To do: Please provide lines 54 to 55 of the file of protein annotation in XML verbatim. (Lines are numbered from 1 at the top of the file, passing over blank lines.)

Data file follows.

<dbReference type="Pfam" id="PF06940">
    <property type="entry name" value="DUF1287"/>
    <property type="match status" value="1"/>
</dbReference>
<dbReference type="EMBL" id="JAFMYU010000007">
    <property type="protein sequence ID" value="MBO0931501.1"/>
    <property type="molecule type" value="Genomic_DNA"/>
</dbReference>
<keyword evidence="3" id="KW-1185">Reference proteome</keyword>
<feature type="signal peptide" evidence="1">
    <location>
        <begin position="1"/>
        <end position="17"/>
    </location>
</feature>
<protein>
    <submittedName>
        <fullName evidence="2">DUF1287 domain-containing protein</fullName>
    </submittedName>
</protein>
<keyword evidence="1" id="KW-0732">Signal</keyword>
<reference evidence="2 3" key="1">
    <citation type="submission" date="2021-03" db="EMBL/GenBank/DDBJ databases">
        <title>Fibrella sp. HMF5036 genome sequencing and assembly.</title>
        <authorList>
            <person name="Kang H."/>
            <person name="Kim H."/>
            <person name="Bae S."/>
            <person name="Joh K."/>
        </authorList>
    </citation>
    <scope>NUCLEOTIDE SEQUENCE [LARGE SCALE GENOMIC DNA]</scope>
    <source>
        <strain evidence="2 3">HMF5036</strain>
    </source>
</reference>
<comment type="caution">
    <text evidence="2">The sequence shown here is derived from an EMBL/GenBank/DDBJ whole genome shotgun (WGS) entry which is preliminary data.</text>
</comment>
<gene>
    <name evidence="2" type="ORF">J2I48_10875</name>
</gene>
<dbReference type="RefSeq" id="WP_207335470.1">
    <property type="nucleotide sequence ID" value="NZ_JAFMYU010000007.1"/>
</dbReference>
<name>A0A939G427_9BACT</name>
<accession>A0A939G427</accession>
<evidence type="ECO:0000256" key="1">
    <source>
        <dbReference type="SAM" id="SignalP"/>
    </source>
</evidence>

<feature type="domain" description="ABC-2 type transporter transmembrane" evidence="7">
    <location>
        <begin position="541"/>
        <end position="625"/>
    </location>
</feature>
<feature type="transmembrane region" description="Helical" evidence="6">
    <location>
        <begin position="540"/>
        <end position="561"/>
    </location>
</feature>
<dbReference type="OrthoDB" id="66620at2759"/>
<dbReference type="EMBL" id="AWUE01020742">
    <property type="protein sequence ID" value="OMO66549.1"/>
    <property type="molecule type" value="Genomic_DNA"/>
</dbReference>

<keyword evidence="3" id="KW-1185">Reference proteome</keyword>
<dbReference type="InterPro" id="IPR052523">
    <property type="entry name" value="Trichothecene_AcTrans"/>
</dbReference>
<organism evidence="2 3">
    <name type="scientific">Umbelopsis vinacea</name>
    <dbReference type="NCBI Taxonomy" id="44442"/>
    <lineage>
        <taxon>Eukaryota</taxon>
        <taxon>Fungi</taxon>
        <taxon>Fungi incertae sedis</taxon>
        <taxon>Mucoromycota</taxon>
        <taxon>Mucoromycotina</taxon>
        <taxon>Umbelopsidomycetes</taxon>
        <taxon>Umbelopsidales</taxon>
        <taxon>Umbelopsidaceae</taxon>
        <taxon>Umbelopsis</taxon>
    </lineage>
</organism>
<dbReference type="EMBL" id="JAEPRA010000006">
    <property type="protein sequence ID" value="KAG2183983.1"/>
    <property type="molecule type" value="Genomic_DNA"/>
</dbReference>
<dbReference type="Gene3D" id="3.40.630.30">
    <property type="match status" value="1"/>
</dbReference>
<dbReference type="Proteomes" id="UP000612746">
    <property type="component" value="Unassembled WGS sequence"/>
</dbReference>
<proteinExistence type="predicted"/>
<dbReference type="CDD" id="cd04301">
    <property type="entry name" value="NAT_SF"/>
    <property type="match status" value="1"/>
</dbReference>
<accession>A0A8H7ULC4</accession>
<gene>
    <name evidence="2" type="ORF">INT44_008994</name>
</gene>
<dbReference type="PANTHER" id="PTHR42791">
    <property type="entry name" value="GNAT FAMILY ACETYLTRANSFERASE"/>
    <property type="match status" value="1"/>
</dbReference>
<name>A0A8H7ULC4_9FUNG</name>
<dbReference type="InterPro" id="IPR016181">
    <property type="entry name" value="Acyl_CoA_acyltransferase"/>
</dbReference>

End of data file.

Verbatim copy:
    <location>
        <begin position="541"/>